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Feb 05 2013Medical Malpractice, Failure to Diagnose
Cancer misdiagnosis rates are higher than many doctors realize, according to a recent survey by Best Doctors and the National Coalition on Health Care.
The joint survey found that 60.5 percent of doctors participating estimated that cancer misdiagnosis occurs 0-10 percent of the time; another 33 percent thought it happened 10-20 percent of the time. However, other studies have put the rate of cancer misdiagnosis as between 15 percent to 28 percent, according to The American Journal of Medicine and BMJ Quality and Safety respectively.
The survey also asked doctors for their thoughts as to why misdiagnosis of cancer occurs. Slight more than 38 percent pointed to “fragmented or missing information across medical information systems,” while 22 percent blamed “inadequate pathology diagnostic resources.”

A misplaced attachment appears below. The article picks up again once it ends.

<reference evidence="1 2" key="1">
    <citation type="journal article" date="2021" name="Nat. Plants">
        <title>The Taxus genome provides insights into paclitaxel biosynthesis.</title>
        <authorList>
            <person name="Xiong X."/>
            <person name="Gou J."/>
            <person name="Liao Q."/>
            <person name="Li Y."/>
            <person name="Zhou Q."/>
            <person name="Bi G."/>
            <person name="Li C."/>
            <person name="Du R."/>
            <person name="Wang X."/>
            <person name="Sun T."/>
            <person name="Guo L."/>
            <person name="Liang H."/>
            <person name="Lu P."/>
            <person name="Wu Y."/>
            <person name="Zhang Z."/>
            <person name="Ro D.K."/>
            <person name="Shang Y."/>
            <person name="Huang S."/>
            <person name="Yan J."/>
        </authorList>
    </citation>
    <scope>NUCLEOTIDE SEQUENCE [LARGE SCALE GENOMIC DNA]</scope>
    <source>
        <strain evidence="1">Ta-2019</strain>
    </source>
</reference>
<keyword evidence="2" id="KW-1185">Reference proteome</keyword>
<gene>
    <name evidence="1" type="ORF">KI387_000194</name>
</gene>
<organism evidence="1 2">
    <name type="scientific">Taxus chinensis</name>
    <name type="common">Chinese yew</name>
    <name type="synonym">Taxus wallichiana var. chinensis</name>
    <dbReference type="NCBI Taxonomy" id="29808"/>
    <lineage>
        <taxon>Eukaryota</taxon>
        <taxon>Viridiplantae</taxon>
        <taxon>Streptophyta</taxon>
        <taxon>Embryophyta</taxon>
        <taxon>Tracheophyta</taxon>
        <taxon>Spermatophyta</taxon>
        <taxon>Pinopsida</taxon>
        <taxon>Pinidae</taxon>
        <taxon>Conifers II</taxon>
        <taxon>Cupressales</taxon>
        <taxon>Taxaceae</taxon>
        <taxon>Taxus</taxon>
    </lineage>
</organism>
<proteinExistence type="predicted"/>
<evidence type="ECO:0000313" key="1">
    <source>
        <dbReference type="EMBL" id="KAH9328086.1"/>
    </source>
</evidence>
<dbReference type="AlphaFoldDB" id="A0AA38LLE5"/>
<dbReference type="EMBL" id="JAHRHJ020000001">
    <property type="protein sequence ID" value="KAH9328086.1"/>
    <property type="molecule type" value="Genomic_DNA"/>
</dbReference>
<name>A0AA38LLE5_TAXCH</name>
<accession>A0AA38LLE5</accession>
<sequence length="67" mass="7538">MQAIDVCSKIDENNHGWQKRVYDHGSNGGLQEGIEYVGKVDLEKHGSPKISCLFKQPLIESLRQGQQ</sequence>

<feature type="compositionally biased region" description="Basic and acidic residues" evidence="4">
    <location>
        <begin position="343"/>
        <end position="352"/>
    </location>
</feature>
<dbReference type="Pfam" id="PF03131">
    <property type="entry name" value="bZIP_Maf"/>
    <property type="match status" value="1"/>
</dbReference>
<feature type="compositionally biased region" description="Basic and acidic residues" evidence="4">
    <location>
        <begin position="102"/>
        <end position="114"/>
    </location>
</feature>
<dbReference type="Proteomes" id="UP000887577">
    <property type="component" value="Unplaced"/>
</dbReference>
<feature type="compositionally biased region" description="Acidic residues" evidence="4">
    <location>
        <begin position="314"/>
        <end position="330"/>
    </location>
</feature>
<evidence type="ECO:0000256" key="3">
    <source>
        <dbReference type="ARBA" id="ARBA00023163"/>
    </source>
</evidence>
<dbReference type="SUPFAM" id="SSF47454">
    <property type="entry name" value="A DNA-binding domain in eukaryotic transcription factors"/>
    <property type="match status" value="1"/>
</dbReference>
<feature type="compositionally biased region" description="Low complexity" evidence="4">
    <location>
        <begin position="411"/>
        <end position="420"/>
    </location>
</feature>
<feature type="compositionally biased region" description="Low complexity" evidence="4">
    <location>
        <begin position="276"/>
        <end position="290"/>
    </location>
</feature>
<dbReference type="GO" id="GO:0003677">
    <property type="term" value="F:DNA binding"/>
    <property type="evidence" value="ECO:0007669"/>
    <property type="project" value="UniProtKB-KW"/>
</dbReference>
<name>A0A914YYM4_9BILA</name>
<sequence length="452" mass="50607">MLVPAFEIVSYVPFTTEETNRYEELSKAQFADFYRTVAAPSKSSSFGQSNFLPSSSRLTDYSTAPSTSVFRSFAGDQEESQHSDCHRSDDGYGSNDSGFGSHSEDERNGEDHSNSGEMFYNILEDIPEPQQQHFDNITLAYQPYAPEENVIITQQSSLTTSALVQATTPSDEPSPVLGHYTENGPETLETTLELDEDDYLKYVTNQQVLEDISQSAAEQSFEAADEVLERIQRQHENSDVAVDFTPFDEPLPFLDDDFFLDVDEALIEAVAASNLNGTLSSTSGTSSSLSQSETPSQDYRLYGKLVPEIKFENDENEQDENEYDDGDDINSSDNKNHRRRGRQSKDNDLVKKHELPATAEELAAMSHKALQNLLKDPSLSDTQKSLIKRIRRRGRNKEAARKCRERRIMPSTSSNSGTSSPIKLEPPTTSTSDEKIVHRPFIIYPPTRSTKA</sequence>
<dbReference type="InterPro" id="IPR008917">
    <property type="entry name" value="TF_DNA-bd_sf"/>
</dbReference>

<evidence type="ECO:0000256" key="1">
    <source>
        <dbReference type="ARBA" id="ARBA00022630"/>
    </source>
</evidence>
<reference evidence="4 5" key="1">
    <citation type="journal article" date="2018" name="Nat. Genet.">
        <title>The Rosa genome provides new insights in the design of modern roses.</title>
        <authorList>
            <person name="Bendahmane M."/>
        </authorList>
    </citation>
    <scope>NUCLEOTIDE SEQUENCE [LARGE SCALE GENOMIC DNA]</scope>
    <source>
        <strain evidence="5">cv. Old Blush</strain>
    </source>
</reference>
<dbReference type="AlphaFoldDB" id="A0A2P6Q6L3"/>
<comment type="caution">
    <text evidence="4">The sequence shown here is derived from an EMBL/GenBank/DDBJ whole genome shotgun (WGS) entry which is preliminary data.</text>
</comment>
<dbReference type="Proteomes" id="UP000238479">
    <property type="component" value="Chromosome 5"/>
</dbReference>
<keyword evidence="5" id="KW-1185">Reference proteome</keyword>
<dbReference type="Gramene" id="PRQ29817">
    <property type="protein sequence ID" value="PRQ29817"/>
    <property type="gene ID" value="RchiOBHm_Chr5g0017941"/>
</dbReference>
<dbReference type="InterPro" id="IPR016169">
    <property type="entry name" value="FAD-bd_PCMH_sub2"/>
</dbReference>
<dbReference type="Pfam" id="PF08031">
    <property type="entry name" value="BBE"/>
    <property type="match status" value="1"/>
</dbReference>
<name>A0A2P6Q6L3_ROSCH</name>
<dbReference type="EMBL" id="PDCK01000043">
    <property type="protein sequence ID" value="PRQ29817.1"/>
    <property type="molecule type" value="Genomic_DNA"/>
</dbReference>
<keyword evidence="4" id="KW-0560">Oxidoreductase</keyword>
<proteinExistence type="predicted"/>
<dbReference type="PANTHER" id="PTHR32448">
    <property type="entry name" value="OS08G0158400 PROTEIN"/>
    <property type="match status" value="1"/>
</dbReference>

Respondents identified the top misdiagnosed cancers as lymphoma, breast cancer, sarcomas, melanoma, and cancer of an unknown site, according to the survey.
Around 400 top-ranked pathologists, medical oncologists, and surgical oncologists from around the country participated in the survey.
It is estimated that 41 percent of all Americans will be diagnosed with cancer at some point in their life. Early diagnosis and treatment of cancer is one of the keys to a successful outcome. Failure to diagnose cancer may be considered a form of medical malpractice.
If a doctor failed to diagnose your cancer or that of a loved one, contact Sokolove Law for a free consultation to find out if a medical malpractice lawyer may be able to help you.
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